At the end of the movie “Pump Up the Volume,” Christian Slater’s character, pirate radio DJ Hard Harry, exhorts the kids who’ve come out to support him to start their own stations and “talk hard.” The film closes with a montage of students in basements, each broadcasting to their own audience, spreading their voices and the music they love.
But launching a radio station back in the nineties wasn’t as easy as the film made it out to be — equipment was complex and expensive, and broadcasting without a license was illegal.
Nowadays, we build playlists on Spotify, create personalized radio stations on Pandora, and watch music videos on YouTube. But despite reaching puberty in the age of social media, none of these services offer any form of live sharing, nor any ability for voice communication directly with friends or followers. One of the things that keeps people coming back to terrestrial radio is that they feel a connection to the DJ, and the biggest selling factor for Apple’s Beats1 isn’t the music, it’s Zane Lowe’s personality.
Given the advances in streaming there is no reason why the creation of broadcast radio stations should be limited to huge corporations. With today’s technology anyone should be able to create and host a live talk radio station, or share their playlists with friends in real time, or both. Essentially, it’s pirate radio with a twist; these online stations would have unlimited potential reach, they would be fully licensed and legal, and artists will be compensated for their songs. Anybody, anywhere in the world, could play DJ for a few hours, or polish their skills over a lifetime. People could host shows for a few friends, or build large followings putting real effort into quality programming.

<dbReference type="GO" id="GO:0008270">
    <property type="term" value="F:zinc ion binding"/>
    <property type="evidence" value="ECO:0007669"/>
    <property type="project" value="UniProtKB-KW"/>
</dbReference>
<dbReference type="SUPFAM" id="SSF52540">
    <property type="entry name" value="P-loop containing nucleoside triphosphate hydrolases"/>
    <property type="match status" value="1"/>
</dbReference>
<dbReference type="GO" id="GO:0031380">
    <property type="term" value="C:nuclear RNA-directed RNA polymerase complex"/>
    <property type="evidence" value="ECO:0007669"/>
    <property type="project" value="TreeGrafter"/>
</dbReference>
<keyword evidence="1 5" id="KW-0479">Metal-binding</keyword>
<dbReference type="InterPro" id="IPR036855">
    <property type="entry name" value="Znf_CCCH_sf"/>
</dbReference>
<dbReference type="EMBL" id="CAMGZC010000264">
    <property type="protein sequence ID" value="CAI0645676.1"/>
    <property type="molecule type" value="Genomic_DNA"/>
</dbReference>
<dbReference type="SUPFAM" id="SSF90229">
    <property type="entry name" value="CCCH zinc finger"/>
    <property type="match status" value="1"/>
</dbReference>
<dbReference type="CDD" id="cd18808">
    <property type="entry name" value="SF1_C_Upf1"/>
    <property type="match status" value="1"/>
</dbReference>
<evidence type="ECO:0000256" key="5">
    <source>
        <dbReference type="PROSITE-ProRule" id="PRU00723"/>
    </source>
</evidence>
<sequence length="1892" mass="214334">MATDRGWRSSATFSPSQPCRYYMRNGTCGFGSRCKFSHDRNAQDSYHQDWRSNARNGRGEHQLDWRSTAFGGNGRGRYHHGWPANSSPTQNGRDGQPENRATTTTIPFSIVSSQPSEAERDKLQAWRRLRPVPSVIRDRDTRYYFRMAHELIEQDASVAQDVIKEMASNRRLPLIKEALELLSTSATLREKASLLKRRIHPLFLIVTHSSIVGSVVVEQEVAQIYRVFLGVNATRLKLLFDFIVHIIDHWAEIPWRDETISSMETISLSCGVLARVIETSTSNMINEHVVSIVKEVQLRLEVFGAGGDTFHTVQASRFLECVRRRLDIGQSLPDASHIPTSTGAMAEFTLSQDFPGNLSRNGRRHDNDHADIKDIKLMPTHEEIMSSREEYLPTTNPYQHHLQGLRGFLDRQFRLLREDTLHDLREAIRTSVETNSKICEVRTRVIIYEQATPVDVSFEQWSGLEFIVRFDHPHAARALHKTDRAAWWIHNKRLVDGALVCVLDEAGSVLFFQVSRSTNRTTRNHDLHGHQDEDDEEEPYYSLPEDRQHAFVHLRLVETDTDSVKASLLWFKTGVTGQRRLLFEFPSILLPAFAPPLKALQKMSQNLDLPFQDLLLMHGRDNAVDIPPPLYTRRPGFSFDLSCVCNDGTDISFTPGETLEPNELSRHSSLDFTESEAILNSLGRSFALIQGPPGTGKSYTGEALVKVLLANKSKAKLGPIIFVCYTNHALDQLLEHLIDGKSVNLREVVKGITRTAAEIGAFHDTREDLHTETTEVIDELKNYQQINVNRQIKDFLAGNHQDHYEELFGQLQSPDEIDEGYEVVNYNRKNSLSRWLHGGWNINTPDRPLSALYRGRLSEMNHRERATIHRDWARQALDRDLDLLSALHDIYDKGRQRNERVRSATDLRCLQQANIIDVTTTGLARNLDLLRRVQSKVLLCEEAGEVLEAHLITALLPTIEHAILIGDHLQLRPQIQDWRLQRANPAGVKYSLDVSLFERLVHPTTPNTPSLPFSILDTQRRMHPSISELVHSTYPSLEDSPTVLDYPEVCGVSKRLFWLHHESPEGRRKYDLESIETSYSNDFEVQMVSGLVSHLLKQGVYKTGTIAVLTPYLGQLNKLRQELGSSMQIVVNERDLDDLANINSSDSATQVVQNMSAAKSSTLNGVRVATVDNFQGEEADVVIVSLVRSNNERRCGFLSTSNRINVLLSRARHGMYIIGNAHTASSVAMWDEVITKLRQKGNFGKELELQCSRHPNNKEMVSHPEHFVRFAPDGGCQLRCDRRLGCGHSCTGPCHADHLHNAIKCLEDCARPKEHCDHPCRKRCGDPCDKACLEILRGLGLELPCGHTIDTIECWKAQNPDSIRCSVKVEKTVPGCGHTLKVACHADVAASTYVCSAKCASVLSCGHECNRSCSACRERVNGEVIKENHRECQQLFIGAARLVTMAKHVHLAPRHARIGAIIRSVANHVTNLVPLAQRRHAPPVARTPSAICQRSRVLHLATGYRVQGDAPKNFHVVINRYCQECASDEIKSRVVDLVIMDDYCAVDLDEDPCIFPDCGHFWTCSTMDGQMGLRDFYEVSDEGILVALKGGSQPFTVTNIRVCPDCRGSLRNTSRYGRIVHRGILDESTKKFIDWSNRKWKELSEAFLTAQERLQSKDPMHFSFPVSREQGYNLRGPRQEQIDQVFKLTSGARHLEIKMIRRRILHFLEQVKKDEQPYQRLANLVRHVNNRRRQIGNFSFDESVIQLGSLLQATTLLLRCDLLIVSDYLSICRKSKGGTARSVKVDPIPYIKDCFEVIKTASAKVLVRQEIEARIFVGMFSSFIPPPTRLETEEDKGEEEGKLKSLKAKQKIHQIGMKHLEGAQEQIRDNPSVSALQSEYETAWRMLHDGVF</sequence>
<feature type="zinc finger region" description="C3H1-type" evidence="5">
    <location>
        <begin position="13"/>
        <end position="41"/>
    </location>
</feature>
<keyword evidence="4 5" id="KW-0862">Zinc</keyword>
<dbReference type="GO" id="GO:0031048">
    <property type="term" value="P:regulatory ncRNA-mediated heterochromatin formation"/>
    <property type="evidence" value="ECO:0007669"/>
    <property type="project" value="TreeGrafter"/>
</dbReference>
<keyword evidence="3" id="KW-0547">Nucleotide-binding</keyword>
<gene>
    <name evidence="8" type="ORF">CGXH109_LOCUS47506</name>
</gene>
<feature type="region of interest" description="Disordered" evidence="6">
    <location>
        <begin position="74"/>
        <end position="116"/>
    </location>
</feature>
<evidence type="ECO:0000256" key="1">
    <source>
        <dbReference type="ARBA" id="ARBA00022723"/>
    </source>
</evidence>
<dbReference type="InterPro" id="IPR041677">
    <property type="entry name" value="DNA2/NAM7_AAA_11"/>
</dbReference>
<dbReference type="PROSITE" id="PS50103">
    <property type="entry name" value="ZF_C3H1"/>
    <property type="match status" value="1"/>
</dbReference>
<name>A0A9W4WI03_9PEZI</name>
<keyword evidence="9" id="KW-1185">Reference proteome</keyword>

It is odd that streaming services haven’t embraced such technology yet, given how pervasive personalization is. Users would spend more time on a site which offered such an exciting differentiator, driving increased subscriptions, or providing more ears for advertisers. Gifted hosts would rise to the top providing opportunities for such a service to source and develop new talent, much as YouTube has done with some of its biggest stars. Active followers could communicate directly with their favorite hosts, and even casual listeners would appreciate the option of listening to something with more personality than a robot. Kanye West could modify his playlist order on the fly based on real-time listener feedback, a popular pastor from Zimbabwe could build a global following for his sermons, or the kid next door could become the next Ryan Seacrest.
The biggest problem facing the streaming industry today is that streaming services are all pretty much the same; massive jukeboxes in a cloud. Users only real choice is between personalized endless streams or on-demand playlists, and this has remained largely unchanged since the turn of the century. It’s time to move the ‘streaming debate’ away from subscriptions vs ad-supported (both have their place) and toward diversification. To dramatically grow the streaming market real innovation is required. Democratization of broadcast radio, monetization of those broadcasts for artists, labels, and streaming services, and the catapulting of the 45 billion dollar terrestrial radio industry into the digital age seems like a good start.
(This article also appeared in Hypebot)